Most of the strategy of Warring States' predecessor Cosmoclasm can be applied
to the Chinese struggle as well. The two strategic dimensions of the card management and the board
management exist in both games. However, there are some important differences to take into account.
The board management
The numerical facts of Warring States are exactly the same as in Cosmoclasm:
The board consists of 12 states; 3 central states bordering 6 other states, 3 semi-central states bordering 4 other states and 6 peripheral planets bordering 3 other states.
Around those planets there are 37 strongholds; 13 triple strongholds bordering 3 unclaimed states, 9 double strongholds bordering 2 unclaimed states and 15 single strongholds bordering 1 unclaimed state.
The more unclaimed states a stronghold borders, the more potential majorities can it contribute to and the more valuable it is.
If the placed armies had been permanent as in Cosmoclasm, an army placed in a double stronghold (B) had been
twice as strong as an army placed in a single stronghold (C) and an army placed in a triple stronghold (A)
had been three times as strong. However, the presence of strategies obscures this view.
Fire is more likely to be used against strongholds with two armies and triple strongholds are more
likely to attract armies. Hence, claiming triple strongholds is begging for fire attacks.
Wind is more effective in the single strongholds, from which armies usually get to choose between
two double strongholds to move to. Armies in double strongholds are quite flexible in the early game, when
the adjacent triple strongholds still have room for a second army, but as the board fills up, their only
paths lead outwards to the single strongholds. Armies in triple strongholds will quickly get hemmed in.
Mountain is a double-edged sword. Used in central strongholds, they can be powerful for defence
but if your two armies get hemmed in, you have effectively paid two armies for a stronghold. Used in
peripheral strongholds, they seldom serve any defensive purpose but they can serve as a strategic
reserve ready to send when and where they are best needed.
Forest is the one strategy whose power isn't related to the board position. Whether a state is
central or peripheral doesn't matter, it's whether runs a risk/opportunity of a tie that counts.
An army placed in future tied state is gained army while an army placed in a non-tied state is usually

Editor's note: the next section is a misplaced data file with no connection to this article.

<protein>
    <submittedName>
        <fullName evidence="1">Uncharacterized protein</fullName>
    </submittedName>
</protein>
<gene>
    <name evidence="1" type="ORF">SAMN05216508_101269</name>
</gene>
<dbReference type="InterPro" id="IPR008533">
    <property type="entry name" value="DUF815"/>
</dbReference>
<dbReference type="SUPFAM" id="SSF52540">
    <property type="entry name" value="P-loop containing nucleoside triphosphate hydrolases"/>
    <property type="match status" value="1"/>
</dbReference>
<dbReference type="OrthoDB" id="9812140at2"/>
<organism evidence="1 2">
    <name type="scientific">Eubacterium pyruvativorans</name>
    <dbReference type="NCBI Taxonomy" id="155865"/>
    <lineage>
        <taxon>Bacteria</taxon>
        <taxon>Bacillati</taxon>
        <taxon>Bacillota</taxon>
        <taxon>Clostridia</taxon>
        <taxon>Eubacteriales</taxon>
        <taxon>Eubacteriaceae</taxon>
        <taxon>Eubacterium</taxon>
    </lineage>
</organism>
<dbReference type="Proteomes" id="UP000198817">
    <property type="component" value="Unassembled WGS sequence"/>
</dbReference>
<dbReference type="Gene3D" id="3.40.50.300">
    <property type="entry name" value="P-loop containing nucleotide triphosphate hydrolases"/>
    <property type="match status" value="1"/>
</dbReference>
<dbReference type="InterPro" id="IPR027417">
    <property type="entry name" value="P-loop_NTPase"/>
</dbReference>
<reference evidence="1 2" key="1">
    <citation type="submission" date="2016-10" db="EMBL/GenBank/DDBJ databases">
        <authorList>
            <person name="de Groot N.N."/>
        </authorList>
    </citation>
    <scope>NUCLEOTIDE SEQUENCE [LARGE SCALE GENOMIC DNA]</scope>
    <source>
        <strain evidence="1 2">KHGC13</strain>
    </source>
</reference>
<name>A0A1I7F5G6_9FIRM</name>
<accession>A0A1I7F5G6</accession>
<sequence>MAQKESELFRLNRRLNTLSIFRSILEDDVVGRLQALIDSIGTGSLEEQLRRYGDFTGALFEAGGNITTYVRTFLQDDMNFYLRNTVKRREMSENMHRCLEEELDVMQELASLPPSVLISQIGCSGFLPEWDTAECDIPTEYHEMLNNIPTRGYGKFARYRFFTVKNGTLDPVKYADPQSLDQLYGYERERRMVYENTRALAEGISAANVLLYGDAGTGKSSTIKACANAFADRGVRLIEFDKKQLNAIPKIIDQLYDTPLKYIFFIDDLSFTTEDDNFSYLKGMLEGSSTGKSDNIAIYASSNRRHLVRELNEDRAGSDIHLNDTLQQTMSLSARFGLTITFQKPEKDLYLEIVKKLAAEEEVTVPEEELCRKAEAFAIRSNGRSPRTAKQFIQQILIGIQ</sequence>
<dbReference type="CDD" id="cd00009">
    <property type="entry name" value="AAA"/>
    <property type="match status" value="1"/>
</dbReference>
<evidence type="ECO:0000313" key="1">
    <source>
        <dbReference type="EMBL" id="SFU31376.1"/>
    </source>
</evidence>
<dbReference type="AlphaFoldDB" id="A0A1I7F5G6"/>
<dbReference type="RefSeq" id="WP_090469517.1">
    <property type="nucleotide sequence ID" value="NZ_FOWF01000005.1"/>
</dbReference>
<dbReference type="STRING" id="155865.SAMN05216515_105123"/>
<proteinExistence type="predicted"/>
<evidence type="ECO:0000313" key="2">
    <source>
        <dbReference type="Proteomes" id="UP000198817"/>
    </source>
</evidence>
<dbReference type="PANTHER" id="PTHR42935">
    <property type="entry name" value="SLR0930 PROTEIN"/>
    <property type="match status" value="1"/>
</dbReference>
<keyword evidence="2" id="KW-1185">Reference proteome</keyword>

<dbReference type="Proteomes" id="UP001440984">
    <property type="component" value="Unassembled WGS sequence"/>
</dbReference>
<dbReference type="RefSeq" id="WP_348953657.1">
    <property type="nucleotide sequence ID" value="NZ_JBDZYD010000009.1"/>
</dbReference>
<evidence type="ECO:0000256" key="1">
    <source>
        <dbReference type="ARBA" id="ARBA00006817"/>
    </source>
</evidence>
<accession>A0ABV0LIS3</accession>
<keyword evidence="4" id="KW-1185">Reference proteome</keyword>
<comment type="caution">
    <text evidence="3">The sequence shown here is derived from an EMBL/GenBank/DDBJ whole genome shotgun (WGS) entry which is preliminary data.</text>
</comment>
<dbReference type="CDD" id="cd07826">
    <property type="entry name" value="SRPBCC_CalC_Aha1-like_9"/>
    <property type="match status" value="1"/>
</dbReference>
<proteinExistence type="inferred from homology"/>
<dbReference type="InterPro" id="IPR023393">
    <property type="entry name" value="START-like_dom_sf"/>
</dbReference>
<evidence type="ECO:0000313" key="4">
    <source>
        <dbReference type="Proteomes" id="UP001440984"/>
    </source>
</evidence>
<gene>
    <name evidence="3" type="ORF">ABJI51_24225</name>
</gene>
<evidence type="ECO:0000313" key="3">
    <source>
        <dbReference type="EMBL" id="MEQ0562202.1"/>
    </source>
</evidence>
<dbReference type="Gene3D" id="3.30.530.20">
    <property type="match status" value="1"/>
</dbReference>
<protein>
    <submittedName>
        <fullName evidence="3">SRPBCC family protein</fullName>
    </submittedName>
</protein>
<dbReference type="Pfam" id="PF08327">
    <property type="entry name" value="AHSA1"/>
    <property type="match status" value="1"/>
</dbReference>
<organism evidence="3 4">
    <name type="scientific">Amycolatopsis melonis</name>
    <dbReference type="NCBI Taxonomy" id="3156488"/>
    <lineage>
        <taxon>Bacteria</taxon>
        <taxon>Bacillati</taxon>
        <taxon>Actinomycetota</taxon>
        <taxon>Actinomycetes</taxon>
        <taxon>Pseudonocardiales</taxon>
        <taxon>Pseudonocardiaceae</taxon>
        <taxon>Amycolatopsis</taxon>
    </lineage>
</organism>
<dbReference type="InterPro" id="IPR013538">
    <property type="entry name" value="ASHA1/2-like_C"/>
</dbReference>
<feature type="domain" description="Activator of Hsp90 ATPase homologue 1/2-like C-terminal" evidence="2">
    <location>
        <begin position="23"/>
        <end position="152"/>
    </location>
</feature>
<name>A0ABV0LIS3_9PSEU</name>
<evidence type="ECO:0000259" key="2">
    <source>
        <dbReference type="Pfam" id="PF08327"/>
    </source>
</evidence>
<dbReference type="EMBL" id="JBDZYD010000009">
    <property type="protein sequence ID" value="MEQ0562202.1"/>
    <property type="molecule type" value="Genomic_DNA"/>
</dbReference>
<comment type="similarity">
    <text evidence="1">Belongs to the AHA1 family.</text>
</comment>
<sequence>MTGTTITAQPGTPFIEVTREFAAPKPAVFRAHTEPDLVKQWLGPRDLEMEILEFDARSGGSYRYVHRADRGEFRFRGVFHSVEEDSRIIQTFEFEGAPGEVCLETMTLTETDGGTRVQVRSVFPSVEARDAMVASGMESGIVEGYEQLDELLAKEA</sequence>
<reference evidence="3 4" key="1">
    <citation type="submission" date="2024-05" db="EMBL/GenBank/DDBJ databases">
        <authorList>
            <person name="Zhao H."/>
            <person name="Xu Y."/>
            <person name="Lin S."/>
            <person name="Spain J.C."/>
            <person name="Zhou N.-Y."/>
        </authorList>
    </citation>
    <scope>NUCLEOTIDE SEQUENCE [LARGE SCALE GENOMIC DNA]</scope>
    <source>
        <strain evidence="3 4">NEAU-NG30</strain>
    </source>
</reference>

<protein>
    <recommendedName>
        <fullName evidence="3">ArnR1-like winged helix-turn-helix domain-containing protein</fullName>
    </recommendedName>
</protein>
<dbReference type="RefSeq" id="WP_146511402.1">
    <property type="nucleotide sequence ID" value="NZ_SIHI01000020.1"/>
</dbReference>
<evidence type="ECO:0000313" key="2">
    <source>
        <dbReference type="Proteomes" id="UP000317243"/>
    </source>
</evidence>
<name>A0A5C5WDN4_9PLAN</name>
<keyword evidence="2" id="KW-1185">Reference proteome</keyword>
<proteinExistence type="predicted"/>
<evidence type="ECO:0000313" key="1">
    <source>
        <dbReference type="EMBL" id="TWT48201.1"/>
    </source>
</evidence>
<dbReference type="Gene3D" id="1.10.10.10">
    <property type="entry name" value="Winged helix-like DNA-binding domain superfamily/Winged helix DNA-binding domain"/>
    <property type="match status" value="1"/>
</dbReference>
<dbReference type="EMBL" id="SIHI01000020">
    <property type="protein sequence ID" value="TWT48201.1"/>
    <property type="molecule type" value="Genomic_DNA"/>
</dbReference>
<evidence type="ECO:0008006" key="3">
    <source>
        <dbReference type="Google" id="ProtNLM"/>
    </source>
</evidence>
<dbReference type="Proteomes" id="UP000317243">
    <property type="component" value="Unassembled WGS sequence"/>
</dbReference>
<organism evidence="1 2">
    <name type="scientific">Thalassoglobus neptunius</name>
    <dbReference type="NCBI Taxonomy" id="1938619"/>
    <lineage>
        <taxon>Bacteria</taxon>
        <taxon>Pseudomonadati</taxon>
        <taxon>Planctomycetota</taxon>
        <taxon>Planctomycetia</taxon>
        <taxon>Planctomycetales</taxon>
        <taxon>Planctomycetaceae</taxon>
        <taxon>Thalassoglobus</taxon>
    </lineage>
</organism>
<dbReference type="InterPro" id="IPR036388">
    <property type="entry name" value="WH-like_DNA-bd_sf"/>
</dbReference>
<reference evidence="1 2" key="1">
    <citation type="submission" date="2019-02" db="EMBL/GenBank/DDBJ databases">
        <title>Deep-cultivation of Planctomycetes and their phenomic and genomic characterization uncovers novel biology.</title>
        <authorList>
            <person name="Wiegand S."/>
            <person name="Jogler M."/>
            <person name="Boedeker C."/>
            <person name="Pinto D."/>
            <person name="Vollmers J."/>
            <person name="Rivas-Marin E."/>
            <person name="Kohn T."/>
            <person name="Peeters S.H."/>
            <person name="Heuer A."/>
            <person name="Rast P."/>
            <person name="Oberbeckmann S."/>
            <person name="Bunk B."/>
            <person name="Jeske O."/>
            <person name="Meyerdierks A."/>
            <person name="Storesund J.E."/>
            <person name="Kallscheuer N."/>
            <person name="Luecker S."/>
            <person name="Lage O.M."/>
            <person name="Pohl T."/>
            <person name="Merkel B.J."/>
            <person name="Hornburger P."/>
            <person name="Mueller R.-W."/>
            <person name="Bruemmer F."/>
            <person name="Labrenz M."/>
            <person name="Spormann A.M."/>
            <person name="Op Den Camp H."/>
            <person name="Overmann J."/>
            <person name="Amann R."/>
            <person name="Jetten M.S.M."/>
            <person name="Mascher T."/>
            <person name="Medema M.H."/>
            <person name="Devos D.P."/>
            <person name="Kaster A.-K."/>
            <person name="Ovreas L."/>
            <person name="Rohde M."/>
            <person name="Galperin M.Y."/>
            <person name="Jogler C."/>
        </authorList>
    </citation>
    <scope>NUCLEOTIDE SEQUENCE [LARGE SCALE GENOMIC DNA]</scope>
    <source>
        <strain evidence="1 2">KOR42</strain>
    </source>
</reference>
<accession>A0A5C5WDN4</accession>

a lost army.
The card management
Let's now move on to the card management. To win a fight on the board, you must first win a fight with
the cards. The outcome of this fight determines two things: when do you get to place armies (the timing)
and how many do you get to place (the quantity). However, you cannot have both - if you fall back early,
you typically get to place early but less amies, and if you fall back late, you typically get to place
late but more armies. So far no difference compared to Cosmoclasm - you have to decide what's most
important for you at the specific state.
The tactical considerations are also similar to Cosmoclasm, with the reservation from above that the
differences between peripheral states and central states is less important in Warring States:
Central state (6 triple strongholds): All card winners get a triple stronghold so timing is less important than quantity.
Semi-central states (3 triple strongholds): Three of four card winners get a triple stronghold so both timing and quantity is important.
Peripheral states (2 triple strongholds): Two of four card winners get a triple stronghold so timing is more important than quantity.
What is different is when to play for the different strategies.
In the early game, Mountain and Forest are strong, since they bring extra armies to the board.
Fire accomplishes less, since removing opponents may simply leave too few armies around the state for
it to be resolved. Wind also accomplishes until you have enough armies on the board to move around.
In the middle game, Mountain and Wind can be a powerful combination for adding and moving armies
to the right place at the right time. Fire can also be powerful to break ties in your favor,
particularly if used to move two opponent armies from a stronghold at once. Paradoxically, the
tie-breaking capability of Wind may be less powerful, since the other strategies will be powerful for
avoiding ties at all.
In the end game, there may be too little time to take advantage of Mountain's extra army. Fire and
Wind can still be powerful for breaking ties but if the board is clogged by armies, there may simply
not be any open roads left for moving armies. Instead, the end game may be Forest's great moment for
breaking that decisive tie.
In spite of the more flexible gameplay of Warring States compared to Cosmoclasm, it's still a good